How to Root a Podocarpus

Hunker may earn compensation through affiliate links in this story.

Things You'll Need

  • Hand pruners

  • Knife

  • Cup

  • Rooting hormone (optional)

  • Soil (optional)


You can also take podocarpus cuttings from hardwood, which is the rigid portion of the stem. However, hardwood cuttings must be dipped into rooting hormone and planted in soil, since they do not root with just water.

Podocarpus is also called Chinese yew or Buddhist pine, and can be either a shrub or a large tree, depending on how it is pruned. The plant is an evergreen that can reach 90 feet tall in the wild, but it is also often used as a bonsai. Propagate podocarpus by taking a softwood cutting from new growth and keeping it moist until it grows roots.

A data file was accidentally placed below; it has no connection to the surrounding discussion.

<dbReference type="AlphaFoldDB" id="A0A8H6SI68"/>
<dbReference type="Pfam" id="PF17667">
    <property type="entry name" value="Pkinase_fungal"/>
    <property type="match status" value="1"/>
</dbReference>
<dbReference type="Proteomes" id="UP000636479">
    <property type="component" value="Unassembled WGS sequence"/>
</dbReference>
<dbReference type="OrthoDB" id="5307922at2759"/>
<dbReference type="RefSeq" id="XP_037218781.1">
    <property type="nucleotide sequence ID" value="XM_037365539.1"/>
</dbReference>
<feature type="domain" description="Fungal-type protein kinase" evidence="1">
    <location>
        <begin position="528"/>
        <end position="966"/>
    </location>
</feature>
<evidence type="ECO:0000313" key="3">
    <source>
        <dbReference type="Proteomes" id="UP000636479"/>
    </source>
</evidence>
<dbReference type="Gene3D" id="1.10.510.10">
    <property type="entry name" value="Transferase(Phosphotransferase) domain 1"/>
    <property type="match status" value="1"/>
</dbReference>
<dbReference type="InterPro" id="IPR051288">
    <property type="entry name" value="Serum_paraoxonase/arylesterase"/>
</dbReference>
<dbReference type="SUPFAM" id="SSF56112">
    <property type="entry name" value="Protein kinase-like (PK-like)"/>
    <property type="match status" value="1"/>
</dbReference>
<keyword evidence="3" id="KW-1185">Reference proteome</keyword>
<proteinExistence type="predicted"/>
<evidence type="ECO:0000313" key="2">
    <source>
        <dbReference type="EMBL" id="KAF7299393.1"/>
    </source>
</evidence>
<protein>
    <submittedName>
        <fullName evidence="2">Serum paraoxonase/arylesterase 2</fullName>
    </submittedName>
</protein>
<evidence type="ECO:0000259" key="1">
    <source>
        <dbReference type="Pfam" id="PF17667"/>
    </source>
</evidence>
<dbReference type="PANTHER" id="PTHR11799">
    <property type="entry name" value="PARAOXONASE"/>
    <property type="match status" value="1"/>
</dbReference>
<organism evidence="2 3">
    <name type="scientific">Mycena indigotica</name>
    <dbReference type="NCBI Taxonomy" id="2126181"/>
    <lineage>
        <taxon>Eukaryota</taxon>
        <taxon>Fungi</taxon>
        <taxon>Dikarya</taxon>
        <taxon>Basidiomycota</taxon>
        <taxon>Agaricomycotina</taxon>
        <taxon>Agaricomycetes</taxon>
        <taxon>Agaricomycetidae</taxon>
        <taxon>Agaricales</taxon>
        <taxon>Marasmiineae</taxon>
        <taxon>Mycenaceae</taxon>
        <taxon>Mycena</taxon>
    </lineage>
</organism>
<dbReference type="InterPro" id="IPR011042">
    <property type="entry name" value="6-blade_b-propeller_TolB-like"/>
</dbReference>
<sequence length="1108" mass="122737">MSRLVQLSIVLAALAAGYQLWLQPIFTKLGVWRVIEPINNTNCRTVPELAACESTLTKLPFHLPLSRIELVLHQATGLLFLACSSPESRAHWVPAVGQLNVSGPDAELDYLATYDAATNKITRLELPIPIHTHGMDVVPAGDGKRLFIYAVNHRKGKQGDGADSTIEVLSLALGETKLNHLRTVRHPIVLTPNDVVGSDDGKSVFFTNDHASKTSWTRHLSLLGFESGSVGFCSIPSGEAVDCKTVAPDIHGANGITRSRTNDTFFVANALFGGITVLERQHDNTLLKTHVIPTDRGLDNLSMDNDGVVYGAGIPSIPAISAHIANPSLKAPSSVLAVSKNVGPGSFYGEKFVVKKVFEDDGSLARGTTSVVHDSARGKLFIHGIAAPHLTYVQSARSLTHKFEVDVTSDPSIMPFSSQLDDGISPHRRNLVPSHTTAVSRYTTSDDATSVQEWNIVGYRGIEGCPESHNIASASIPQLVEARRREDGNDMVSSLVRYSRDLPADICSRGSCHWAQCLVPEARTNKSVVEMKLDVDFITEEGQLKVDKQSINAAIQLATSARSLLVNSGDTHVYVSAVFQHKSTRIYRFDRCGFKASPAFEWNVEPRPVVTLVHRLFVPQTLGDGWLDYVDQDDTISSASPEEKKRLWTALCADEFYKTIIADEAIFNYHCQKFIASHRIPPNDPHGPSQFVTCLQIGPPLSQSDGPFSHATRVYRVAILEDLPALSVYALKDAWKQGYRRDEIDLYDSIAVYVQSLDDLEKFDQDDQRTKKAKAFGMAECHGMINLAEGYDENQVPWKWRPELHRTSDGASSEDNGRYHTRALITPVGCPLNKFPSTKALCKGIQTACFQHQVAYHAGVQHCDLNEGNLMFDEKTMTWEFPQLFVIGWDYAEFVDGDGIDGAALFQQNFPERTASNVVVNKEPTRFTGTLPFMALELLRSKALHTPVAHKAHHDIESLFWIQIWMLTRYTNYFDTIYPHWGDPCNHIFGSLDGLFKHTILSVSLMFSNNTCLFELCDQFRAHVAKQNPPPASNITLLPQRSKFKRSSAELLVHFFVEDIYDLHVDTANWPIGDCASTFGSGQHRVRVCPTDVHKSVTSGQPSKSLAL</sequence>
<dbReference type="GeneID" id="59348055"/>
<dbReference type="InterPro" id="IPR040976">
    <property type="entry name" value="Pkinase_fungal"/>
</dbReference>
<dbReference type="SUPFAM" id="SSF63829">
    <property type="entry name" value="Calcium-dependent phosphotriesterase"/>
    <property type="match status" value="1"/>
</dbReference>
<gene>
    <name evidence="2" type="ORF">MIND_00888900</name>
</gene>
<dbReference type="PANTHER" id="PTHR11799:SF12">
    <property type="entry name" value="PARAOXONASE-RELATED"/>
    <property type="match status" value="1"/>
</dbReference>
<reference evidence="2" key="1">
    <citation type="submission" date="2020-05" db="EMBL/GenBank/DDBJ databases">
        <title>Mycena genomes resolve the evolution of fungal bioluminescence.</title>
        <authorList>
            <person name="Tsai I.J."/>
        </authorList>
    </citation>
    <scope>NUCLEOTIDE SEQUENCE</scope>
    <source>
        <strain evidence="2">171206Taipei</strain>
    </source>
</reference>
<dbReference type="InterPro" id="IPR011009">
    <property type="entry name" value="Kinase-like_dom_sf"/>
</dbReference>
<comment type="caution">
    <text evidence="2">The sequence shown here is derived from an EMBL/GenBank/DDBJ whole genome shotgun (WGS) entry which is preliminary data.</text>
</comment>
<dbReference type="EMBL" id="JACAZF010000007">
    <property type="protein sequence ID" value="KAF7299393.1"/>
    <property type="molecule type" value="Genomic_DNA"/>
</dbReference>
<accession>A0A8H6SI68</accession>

Step 1

Wait until June or July to take the cutting from a podocarpus. The parent plant should be healthy but can be a bonsai or a full size variety.

Step 2

Wait until early morning, when the stems are moist and firm. Trace the tip of one branch back until you reach the place where it is no longer flexible. Cut the stem off just above the rigid wood, or about three to five inches from the tip.

Step 3

Pull off all but the uppermost two leaves on the podocarpus cutting and discard them. Shave off a small sliver of wood near the cut end of the stem, using a sharp knife.


Step 4

Fill a cup three-quarters of the way to the top with tap water and place the cut end of the podocarpus stem in the water. Leave the cutting in the water until roots form, changing the water out every two to three days.



Kimberly Johnson

Kimberly Johnson is a freelance writer whose articles have appeared in various online publications including eHow, Suite101 and Examiner. She has a degree in journalism from the University of Georgia and began writing professionally in 2001.